Revived project giving more of the same on 400 South

Rendering of the Steve Black Apartments by Harris Architects.
Rendering of the Steve Black Apartments by Harris Architects.

It has been over a year since there has been activity at the site of the former Sizzler at the intersection of 400 South and 400 East.  In February of 2015, Building Salt Lake reported that developers, Carmon Black Management planned to build the Steve Black Apartments (formerly referred to as 4th and 4th), a seven-story, 110 residential unit mixed-used project.  Last year, the developers applied for a Transit Station Area (TSA) development score (required for projects in the TSA zone, or close proximity to a TRAX station), but never started construction.

Now it appears that the project, once again called 4th and 4th Apartments, has changed hands with new developers, the Wright Development Group.  The plans for the site have also changed.  Instead of a mixed-use residential project with corner ground floor retail, the new developers propose to nearly double the number of residential units and remove the retail component.

Because the developer and the plans have changed, Wright Development has applied for a new TSA development score.  As with the previous proposal, 4th and 4th will be seven stories tall but the unit count will increase to 210 units, 136 of which will be one-bedrooms units, with 15 studios and 69 two bedroom units available.

According to their website, 4th and 4th will be the company’s first multi-family project in Salt Lake City proper.  The company, based out of Centerville, has previously focused its multi-family developments in the Utah County suburbs of Pleasant Grove and Orem.

The project includes five wood-framed floors above two floors of structured parking.  Instead of ground floor commercial, the new plan has six ground-floor residential units fronting 400 South with a fitness center and clubhouse fronting the intersection of 400 South and 400 East.  The development will have two lobbies, one on 400 East and the other at the west end of the building on 400 South.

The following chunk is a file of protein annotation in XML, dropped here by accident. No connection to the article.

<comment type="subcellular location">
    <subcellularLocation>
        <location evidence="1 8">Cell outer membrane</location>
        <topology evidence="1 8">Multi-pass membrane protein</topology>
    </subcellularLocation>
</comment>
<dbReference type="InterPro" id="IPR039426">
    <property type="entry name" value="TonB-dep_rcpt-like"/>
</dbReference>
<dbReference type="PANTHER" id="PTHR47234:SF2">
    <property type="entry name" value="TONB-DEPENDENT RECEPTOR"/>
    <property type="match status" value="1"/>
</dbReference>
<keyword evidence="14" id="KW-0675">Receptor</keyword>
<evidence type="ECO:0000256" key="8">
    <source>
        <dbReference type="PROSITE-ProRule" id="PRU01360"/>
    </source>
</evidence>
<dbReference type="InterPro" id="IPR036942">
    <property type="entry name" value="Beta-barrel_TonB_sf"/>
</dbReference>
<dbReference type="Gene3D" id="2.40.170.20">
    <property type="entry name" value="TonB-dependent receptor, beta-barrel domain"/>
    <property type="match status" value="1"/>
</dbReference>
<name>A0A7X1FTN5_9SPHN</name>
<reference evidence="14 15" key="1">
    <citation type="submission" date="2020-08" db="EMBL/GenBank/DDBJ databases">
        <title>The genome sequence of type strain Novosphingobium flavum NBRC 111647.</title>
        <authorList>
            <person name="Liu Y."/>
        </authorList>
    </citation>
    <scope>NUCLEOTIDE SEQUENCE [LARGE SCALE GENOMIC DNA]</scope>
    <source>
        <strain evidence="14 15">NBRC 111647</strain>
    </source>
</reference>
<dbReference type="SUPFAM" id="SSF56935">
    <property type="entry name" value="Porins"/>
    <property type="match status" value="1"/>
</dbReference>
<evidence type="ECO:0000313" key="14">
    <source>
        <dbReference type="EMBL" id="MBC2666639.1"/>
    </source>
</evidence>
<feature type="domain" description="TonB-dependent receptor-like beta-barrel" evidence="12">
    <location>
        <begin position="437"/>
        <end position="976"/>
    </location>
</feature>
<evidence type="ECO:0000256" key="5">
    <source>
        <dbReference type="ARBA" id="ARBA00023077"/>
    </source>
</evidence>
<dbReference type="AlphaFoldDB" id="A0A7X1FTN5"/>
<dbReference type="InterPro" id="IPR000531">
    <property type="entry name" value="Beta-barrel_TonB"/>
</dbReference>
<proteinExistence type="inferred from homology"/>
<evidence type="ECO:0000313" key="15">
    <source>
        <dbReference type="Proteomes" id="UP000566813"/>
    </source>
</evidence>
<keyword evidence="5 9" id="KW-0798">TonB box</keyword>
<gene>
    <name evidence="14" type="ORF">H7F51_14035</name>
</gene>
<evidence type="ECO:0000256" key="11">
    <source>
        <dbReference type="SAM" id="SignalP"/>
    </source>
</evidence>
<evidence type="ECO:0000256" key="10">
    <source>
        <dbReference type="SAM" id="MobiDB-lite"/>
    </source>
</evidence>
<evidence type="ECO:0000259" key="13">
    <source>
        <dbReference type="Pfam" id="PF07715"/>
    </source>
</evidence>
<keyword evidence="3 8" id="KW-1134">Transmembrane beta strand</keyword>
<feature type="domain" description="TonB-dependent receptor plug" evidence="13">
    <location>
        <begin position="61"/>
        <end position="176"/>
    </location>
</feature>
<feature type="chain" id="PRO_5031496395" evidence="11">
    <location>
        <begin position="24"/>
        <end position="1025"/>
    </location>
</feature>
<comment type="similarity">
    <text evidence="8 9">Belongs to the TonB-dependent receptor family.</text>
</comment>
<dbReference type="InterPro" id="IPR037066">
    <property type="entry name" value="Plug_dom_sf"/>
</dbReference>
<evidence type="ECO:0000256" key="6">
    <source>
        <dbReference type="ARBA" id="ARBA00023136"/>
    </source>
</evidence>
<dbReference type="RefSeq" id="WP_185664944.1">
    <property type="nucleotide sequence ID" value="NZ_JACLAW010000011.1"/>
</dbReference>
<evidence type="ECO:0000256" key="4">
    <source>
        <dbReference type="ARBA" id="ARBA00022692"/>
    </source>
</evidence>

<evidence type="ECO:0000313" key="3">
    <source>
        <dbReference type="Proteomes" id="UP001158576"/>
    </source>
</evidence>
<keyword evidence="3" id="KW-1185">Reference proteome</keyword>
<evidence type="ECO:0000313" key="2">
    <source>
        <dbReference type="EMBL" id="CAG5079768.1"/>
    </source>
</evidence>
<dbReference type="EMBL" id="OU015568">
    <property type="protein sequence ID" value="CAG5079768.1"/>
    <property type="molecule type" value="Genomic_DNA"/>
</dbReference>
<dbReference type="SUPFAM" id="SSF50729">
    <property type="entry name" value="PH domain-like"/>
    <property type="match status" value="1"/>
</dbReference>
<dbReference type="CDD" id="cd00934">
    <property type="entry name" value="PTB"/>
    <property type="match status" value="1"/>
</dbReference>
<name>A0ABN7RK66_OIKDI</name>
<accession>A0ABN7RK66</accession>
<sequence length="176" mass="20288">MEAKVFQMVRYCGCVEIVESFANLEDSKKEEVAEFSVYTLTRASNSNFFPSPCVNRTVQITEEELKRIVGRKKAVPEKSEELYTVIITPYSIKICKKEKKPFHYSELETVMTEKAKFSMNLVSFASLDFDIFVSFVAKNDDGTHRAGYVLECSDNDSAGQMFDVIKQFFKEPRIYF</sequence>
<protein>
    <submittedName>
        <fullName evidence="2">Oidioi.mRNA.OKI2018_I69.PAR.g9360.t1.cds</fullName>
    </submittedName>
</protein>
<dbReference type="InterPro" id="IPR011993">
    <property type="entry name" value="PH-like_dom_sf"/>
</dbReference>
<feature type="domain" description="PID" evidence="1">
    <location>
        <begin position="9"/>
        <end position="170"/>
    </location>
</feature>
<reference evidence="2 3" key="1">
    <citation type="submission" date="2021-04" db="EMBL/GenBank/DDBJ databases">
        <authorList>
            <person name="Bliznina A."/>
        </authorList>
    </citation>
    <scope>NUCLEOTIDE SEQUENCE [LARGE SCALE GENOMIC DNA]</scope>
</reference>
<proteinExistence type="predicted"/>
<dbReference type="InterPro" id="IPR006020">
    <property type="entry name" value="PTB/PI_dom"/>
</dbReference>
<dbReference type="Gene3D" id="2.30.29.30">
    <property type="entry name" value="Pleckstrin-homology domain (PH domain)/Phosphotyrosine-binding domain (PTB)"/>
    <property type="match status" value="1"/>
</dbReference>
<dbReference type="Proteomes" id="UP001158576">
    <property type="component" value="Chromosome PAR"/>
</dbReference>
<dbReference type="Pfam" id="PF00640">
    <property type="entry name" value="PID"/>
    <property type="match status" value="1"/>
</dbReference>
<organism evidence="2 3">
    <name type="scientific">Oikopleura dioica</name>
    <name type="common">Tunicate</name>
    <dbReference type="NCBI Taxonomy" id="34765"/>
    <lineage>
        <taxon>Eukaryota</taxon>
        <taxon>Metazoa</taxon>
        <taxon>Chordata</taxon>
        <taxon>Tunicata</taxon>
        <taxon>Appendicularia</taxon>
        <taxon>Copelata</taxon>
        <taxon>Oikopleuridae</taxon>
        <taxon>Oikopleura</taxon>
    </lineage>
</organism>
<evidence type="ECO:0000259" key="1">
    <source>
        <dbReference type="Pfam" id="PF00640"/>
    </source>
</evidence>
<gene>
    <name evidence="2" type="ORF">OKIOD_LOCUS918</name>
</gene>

Unlike the original proposal that consisted of one large boxy building, the new design will break up the building with three courtyards above the ground level.  The easternmost courtyard will include a pool.

Having residential units fronting 400 South will help engage the street level, but the new design of the 4th and 4th Apartments has one of two parking entrances on 400 South, with the second at the north edge of the building on 400 East.  The previous proposal had the parking entrances solely on 400 East, a quieter street than 400 South.

The updated proposal for the 4th and 4th Apartments demonstrates some of the limitations of TSA zoning.  Under TSA zoning, projects must earn a development score at least 100 to avoid going before the Planning Commission.  But the point values allow developers to pick and choose features that don’t necessarily contribute to vibrancy and walkability.

For example, the West Station Apartments near Redwood Road and North Temple received a TSA development score of 111, yet the project has ample surface parking with 212 spaces for a 145-unit development, despite the fact it is less than a block away from a TRAX station.

The TSA score review awards the most points for structured parking, up to 50 points.  Yet, developers only receive 10 points for including mixed uses on the ground floor.

The new proposal appears to have a footprint and possibly include the adjacent parcel (the Church of Scientology building) to the west at 353 E 400 South.  The developers did not return phone calls, but a search through Salt Lake County Assessor, shows the owners of the adjacent parcel to be a Michael Wright (the developers are Wright Development Group).

The project has similar elements to two recently completed projects a block to east on 400 South. Those projects, Encore Apartments and Seasons on the Boulevard, both lack street engagement.  Like 4th and 4th, Seasons on the Boulevard also has a parking entrance on 400 South.  And if the footprint has indeed been expanded, it appears that, like the Encore Apartments, 4th and 4th will take up a significant portion of the block along 400 South.

Posted by Isaac Riddle

Isaac Riddle grew up just outside of Salt Lake City, Utah. He has a BA in English literature from the University of Utah and a Masters of Journalism from Temple University. Isaac has written for Next City, The Philadelphia Public School Notebook and Salt Lake City Weekly. Before embarking on a career in journalism, Isaac taught High School English in the Kensington neighborhood of Philadelphia. Isaac is the founder of Building Salt Lake and can be reached at